Mount Panorama is a treacherous circuit, but at the crest of its dizzying 174-meter climb is a view of the Australian countryside so gorgeous that for a few fleeting moments all that exists is you and the howl of a roaring engine. Moments like this are what make Forza Motorsport 5 so special. This is a game that expertly captures the bond between car and driver, improving on a world-class racing simulation with just as much human touch as technical wizardry.
Nowhere is that more apparent than in Forza 5’s redesigned career mode, where the hosts of Top Gear serve as entertaining guides through all manner of automotive styles and eras. It’s a format made up of dozens of mini-campaigns, each focused on a specific class of vehicle, ranging from vintage touring legends to hot hatches to modern hypercars. It’s a much more a la carte approach than previous Forza games: each series is unlocked from the start, lasting between one and two hours each. You’re given the freedom to progress through these themed categories in any order you wish, the only limit to what you drive next being the number of credits in your virtual bank account.
With this approach comes the freedom to navigate your own pathway through the history of motorsport, but with an overarching progression of credits and RPG-style leveling that encourages you to continually poke through Forza 5’s eclectic selection of vehicles. It’s a career mode made even better by an expanded Top Gear partnership that takes the form of narrated voice-overs preceding each series. Whether they’re playfully mocking the third generation of Ford Mustangs or recounting the rivalry between James Hunt and Niki Lauda during the 1976 Formula One season, Clarkson, Hammond, and May shine as automotive historians. Their entertaining yet informative prologues lend both context and humor to every category of car you choose to spend time with.
That same flair for personality can be seen in the new drivatar AI system. The idea is that each car you compete against throughout your career is modeled after a real player’s driving habits, a sort of cloud-based doppelganger meant to reflect how aggressive a person is in the pack or how well they can negotiate the trickiest of chicanes. Exactly how accurate these portraits are is up for debate, but the system does succeed in filling each 16-car grid with distinct personalities, drivers whose tendencies you can never take for granted. Their mistakes are far less predictable than the vanilla AI of previous games–especially when you reduce their penchant for aggression by climbing the ladder of eight difficulty settings–making those moments you capitalize on their errors that much more rewarding. There are odd AI hiccups here and there, like when they side-swipe you in the straights for no apparent reason, but such goofs are rare and nothing that a quick tap of the rewind button can’t solve.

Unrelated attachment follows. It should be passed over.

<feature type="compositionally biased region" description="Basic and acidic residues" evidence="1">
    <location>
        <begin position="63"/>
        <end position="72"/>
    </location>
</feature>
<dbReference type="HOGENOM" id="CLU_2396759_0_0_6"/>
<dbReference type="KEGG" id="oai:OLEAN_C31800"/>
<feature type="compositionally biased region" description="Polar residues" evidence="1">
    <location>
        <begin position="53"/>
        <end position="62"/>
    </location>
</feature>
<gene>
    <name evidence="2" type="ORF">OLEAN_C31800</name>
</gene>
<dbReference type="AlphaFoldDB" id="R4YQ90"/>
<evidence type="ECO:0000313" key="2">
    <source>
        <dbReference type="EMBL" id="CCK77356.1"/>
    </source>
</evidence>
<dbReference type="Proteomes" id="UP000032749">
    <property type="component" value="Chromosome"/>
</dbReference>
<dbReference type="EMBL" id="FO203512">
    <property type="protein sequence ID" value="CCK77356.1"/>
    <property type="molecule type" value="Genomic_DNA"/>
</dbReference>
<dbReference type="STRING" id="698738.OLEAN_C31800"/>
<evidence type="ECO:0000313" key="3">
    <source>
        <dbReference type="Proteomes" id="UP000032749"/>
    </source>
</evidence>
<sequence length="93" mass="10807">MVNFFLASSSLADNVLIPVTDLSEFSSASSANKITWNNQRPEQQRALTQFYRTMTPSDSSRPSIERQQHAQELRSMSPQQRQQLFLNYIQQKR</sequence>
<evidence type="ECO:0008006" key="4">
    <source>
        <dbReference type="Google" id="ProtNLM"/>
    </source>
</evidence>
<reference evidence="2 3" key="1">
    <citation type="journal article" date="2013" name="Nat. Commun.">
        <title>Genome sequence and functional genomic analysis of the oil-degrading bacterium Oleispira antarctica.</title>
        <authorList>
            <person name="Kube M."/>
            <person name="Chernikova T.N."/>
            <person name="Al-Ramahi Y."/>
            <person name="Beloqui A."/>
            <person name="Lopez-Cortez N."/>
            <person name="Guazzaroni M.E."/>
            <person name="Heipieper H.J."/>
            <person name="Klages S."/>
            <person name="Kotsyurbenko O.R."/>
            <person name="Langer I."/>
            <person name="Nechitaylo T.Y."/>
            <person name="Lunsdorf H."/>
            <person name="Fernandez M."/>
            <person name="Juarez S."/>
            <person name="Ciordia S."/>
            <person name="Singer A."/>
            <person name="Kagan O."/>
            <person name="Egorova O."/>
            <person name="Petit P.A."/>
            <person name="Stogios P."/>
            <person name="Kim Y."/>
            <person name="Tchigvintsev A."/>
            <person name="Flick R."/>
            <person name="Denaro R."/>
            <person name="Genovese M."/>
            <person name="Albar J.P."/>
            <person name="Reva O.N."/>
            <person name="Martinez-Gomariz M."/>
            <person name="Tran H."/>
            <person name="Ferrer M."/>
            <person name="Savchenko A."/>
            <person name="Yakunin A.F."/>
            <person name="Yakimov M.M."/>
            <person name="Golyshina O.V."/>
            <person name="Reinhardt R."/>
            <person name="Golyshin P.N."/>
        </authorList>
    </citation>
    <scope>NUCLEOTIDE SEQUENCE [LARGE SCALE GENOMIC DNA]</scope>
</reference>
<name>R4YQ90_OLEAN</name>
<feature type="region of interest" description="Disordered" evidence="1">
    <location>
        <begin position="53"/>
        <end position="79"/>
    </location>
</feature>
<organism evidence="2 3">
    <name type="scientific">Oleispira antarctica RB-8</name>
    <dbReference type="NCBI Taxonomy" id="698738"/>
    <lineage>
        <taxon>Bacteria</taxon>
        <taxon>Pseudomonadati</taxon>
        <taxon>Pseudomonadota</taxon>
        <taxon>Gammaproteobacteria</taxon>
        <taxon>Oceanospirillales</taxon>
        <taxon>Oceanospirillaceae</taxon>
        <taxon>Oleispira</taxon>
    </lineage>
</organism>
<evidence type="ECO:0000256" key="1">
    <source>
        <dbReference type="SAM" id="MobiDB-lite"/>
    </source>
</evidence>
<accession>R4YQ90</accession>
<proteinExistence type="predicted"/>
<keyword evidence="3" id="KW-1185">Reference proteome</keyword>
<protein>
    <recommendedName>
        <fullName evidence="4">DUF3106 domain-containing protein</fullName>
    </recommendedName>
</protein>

All of this amounts to a career mode that feels more lively and personable than anything Forza has done in the past. There are faults, though. A sense of repetition can creep in thanks to a track list roughly half the size of that found in Forza 4, already a game that carried a profound sense of environmental deja vu. But those tracks that did make the cut have received the full next-gen treatment. Classics like Laguna Seca and Silverstone are significant improvements over their prior iterations in terms of both look and feel, bristling with race day atmosphere and up-to-date tweaks to track layouts. And then there are the new circuits: the sloping forest hills of Spa-Francorchamps, the classical European streets of Prague, and the demanding ascent of Mount Panorama. These excellent additions don’t remove the sting from the modest track count, but they do serve as wonderful complements to the stable of well-updated classics.